Slugs and snails have become invasive in most parts of the world:
- North America
- South America
These are the most important invasive species:
- 1 The Black Slug (Arion ater)
- 2 The Grove Snail (Cepaea nemoralis)
- 3 The Garden Snail (Cornu aspersum)
- 4 The Leopard Slug (Limax maximus)
- 5 The Vineyard Snail (Cernuella virgata)
- 6 The Mediterranean Snail
- 7 (Theba pisana)
- 8 The Spanish Slug (Arion vulgaris)
- 9 How Can Invasive Snails and Slugs Be Controlled?
The Black Slug (Arion ater)
Its home is Europe and it has spread to Australia, Canada, and the United States.
The black slug can also appear in brown or white. Even green, yellow and multicolor are possible.
In Europe, the black slug lives in woods and is not considered a pest.
In other areas, however, the black slug has become a seedling predator; it is threatening ecosystems in Alaska and Canada.
The Grove Snail (Cepaea nemoralis)
A native of Europe, it has also spread to North America.
Fortunately, this snail is not normally interested in living plants and is therefore not a threat to horticulture or agriculture.
The Garden Snail (Cornu aspersum)
This species is also a native of, and common in, Europe.
There, the garden snail is even a predator of the eggs of invasive slugs and is not considered problematic.
Settlers brought it to America, Australia, New Zealand, and South Africa, where it became an agricultural pest.
In California, garden snails have become a pest, especially in citrus groves.
The Leopard Slug (Limax maximus)
Yet another species originally from Europe and North Africa that invades the whole world.
The leopard slug is present in:
- North and South America
- South Africa
- New Zealand.
In Europe, this slug is welcome because it is a natural enemy of the Spanish slug.
In other areas, leopard slugs are feared because they attack native slugs and snails and thereby threaten local ecosystems.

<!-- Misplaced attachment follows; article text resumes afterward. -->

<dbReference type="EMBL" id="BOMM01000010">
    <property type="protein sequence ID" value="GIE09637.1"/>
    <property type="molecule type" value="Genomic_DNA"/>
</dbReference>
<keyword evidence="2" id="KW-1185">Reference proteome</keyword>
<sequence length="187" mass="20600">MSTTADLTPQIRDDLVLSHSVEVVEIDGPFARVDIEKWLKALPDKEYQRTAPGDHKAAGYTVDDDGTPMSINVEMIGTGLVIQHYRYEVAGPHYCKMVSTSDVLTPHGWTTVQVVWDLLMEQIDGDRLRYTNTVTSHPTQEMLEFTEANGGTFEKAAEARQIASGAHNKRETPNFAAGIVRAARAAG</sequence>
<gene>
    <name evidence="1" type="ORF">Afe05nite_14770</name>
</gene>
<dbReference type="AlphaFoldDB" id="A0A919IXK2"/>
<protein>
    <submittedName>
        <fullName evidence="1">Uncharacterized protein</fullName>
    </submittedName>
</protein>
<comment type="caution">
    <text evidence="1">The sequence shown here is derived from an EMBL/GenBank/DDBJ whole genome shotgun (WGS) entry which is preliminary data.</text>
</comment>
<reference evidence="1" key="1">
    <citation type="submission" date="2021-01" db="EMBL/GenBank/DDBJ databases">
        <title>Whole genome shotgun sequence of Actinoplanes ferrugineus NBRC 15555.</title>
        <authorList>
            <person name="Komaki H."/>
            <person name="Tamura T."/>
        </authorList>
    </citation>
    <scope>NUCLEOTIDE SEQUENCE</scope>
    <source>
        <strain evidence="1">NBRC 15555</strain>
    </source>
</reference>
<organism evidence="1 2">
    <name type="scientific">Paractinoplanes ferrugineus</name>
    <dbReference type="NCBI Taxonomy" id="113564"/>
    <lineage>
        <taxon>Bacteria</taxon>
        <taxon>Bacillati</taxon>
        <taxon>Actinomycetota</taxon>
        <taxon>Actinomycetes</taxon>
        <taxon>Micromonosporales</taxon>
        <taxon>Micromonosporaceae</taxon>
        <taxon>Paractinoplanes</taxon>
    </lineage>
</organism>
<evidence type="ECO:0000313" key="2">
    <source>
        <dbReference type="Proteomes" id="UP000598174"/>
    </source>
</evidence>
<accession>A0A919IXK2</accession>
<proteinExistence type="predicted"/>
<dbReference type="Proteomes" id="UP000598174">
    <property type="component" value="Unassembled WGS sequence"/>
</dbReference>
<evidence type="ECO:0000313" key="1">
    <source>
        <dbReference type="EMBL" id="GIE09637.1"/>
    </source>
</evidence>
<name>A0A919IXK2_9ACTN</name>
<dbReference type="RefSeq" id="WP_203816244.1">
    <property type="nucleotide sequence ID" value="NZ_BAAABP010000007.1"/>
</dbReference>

They are considered a pest neither in the garden nor in agriculture.
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The Vineyard Snail (Cernuella virgata)
Originally, Mediterranean Europe, Western Europe, and Britain were home to the vineyard snail.
It has become invasive in Australia, where it is called ‘the common white snail’.
The Mediterranean Snail
As the name suggests, this snail lives in the countries around the Mediterranean Sea.
It was introduced to many countries all over the world:
- North Europe
- South Africa
In most areas, it has become a serious problem and an agricultural pest.
In the USA, it is considered a potentially serious threat, and it has been suggested that the species be given top national quarantine significance.
The Spanish Slug (Arion vulgaris)
For a long time, it was believed that the Spanish slug invaded Europe via salads from Spain, but this turned out to be incorrect.
Nowadays, it is believed that they spread with horticultural earth from France. As recent genetic studies have shown, these slugs are native to Central Europe.
In Spain, they did not exist; they migrated there only recently.
The Spanish slug is closely related to the common red and black slugs (Arion rufus and Arion ater) and shares the same natural enemies.
One of the reasons for the population boom of Arion vulgaris is that its enemies have mostly disappeared from gardens.
Find out here: How to promote the natural enemies of slugs and snails.
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How Can Invasive Snails and Slugs Be Controlled?
It is dangerous to introduce predators because they can become invasive, too.
One of the best ways is, therefore, to attract and promote local predators of slugs and snails.
One underestimated means is the installation of slug and snail fences, which are insurmountable to the slugs.
You’ll find more information here:
|Slug barriers overview||Electric slug fence|
What else can be done?
Protect enclosed and raised beds or greenhouses with slug-repellent paint.
You also could use virgin sheep’s wool or sheep wool pellets to protect endangered plants.
Slug Control for larger areas and garden beds
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Last update: July 15, 2019
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